Three New Jersey convicted sex offenders - including one from Camden County - have been charged with surfing My-Space and Facebook, the state Attorney General's Office announced yesterday.

New Jersey State Police believe it's the first time anyone has been charged under a state law adopted in January that made it illegal for some registered sex offenders to use the Internet. Violators can face up to 18 months in prison.

Authorities and the operators of the popular Web sites have been trying to rid them of predators. At least two other states - Nevada and Florida - have similar laws that make the sites off-limits to some sex offenders, and more states have considered following suit.

In Florida, sex offenders are required to register their e-mail and instant-messaging names with the state, which turns the information over to MySpace, Facebook and other social networking sites so they can block their access to those sites.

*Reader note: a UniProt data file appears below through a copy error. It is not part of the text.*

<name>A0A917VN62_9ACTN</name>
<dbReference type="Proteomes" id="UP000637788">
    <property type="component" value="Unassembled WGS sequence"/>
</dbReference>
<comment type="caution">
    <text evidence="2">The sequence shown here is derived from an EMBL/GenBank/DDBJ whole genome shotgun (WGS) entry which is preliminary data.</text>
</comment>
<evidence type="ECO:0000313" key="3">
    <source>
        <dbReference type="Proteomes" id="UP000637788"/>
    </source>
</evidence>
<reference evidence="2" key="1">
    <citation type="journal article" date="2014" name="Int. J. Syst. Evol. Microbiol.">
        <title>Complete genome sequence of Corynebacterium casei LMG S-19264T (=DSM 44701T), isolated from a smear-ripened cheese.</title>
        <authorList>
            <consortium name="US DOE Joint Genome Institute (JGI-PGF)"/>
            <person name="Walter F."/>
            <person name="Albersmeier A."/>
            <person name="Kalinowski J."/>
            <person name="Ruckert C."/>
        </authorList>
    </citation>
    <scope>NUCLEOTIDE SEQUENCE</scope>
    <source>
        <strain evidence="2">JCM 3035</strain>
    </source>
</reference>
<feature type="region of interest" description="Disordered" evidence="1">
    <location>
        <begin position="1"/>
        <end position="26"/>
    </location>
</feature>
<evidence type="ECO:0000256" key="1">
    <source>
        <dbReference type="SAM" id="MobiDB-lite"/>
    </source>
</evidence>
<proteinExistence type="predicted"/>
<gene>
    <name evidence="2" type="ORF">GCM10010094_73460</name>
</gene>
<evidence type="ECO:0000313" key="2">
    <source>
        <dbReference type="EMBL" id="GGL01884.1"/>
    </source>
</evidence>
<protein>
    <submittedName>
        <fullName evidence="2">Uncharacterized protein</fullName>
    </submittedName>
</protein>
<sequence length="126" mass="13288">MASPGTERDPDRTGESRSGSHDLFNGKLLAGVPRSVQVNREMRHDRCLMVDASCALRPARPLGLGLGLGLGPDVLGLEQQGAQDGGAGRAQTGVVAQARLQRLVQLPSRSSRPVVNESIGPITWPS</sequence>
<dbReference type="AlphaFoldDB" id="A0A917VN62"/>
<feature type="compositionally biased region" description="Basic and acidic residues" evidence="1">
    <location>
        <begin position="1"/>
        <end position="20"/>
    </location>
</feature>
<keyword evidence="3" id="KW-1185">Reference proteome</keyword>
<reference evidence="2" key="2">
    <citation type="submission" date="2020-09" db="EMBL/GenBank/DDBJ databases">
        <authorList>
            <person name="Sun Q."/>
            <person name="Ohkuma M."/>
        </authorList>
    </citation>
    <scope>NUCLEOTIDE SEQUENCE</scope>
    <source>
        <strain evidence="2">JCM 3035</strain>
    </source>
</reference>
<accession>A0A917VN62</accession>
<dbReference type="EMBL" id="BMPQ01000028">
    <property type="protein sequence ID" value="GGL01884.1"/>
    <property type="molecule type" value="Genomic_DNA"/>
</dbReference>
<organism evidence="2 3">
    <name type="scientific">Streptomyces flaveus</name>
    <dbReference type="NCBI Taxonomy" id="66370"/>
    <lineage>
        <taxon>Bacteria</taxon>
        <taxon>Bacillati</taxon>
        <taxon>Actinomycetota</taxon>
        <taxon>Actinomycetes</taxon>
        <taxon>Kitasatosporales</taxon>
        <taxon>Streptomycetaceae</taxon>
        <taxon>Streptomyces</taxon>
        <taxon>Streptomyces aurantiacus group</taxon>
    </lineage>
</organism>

In the New Jersey case, State Police Lt. Joseph Furlong said the suspects - Pietro Parisi, 24, of Westville; Felice Black, 24, of Paterson; and Stanton Ulmer, 32, of Neptune - did not seem to be behaving improperly online. "But they are not allowed to be on there doing anything," Furlong said.

Furlong said state troopers set up accounts as teenagers to monitor the sex offenders, but he wouldn't elaborate on how they did that.

Authorities seized computers, a Web camera and a cell phone, and are still seeing what evidence might be on those devices.

The state law restricts Internet use for anyone who used a computer to help commit their original sex crime, such as trying to lure a potential victim with electronic correspondence. The law also may be applied to paroled sex offenders under lifetime supervision, but exempts computer work done as part of a job or search for employment.

The state Parole Board last year also adopted a rule prohibiting sex offenders under supervision from using the Internet to socialize or using social-networking sites.

All three men charged in New Jersey had underage victims in their original crimes and all are listed as moderate-risk sex offenders. Of the three, a judge had required only Parisi to be listed on the publicly available database of sex offenders.

None of the men could be reached for comment yesterday.

Furlong said each has admitted to maintaining an account on one of the sites even after being told by a parole officer that doing so was against the law and signing a paper to acknowledge that he understood. *